I receive a lot of press releases, most of which have little or nothing to do with my primary focus, loyalty programs.
Occasionally, however, a news release is relevant not so much for its headline content as for a point made in support of its main topic.
Among the claims made in a recent release announcing Priority Club's global relaunch, for instance, was the following, allegedly based on consumer research:
Hotel loyalty program points displace airline frequent flyer miles as preferred currency: Frequent travelers place a higher perceived value on hotel loyalty program currency over frequent flier miles, as airlines' imposition of fees, decreased reward seat inventory and greater restrictions have weakened consumer trust, and as hotel programs add additional redemption options, including access to airline inventory.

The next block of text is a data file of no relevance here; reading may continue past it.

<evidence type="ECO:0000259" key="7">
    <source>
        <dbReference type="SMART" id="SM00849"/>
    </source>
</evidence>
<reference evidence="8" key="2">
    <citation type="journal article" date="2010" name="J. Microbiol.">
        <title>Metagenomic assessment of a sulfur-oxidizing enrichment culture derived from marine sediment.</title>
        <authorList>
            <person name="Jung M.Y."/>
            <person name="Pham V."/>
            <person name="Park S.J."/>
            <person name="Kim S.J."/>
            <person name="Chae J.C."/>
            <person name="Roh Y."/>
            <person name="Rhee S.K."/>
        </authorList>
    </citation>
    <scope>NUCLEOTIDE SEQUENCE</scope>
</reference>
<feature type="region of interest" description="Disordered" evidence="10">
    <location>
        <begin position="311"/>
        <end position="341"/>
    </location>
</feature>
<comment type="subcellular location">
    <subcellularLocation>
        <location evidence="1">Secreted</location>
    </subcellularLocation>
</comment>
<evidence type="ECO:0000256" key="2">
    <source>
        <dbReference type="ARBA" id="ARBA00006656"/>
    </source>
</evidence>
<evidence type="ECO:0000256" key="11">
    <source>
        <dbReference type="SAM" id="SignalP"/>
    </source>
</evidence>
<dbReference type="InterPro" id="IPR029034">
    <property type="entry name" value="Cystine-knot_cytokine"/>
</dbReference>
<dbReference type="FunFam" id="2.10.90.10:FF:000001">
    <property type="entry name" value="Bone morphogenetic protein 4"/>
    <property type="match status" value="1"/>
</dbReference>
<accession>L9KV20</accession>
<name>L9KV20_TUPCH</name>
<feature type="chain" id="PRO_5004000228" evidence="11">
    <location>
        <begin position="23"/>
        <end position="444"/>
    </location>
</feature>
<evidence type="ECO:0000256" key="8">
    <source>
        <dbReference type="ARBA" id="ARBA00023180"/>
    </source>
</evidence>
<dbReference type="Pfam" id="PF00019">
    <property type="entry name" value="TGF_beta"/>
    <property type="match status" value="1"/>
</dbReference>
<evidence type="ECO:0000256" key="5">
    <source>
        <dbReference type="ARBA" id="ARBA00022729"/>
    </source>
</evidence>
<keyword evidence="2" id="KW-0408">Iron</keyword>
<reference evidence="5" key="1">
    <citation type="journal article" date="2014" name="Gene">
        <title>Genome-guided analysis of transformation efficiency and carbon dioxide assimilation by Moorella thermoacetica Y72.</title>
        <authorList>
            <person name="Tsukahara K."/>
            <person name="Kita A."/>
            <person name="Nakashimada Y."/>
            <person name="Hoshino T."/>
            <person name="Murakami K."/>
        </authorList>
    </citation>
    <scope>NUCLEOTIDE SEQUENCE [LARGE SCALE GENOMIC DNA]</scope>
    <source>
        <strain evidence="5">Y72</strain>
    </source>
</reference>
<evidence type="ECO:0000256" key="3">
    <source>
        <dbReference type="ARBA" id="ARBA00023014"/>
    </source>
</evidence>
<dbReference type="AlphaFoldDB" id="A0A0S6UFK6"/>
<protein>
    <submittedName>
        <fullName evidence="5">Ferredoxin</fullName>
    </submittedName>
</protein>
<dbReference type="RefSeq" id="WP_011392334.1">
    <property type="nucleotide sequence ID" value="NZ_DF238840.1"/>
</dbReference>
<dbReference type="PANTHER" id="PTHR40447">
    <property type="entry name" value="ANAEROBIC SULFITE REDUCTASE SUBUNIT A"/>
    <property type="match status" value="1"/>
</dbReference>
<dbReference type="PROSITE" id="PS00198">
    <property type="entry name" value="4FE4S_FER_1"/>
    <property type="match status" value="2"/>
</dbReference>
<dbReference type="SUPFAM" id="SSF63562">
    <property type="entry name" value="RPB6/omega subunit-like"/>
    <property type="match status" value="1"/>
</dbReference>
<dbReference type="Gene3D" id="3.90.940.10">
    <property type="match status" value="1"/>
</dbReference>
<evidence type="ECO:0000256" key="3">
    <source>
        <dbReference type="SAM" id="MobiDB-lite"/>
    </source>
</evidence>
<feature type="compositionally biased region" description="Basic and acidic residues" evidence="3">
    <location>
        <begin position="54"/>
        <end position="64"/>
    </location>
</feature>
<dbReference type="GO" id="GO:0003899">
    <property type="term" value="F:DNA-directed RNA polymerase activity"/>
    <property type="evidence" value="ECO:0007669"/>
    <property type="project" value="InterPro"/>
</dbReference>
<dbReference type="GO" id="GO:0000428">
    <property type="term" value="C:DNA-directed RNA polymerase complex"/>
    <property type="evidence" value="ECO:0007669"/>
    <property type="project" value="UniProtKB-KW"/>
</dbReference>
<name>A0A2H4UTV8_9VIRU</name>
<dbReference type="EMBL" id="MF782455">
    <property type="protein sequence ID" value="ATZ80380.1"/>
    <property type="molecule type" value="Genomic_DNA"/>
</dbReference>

I have no argument with the premises. Frequent flyer fees are rampant; awards are in shorter-than-ever supply, relative to demand; and consumer trust and engagement have eroded.
But have hotel points really displaced airline miles as the world's preferred loyalty currency, as Priority Club alleges?
It's not a rhetorical question—I'm seriously seeking feedback from readers on this. I have my own opinion, based both on my personal experience and attitudes and my discussions with other rewards-program participants. But more information is always better.
Again, the question: Do you value hotel points more than airline miles?
Please weigh in with your comments below, and check back to see what other travelers have to say on the subject.
Thanks for your feedback.
This article originally appeared on FrequentFlier.com.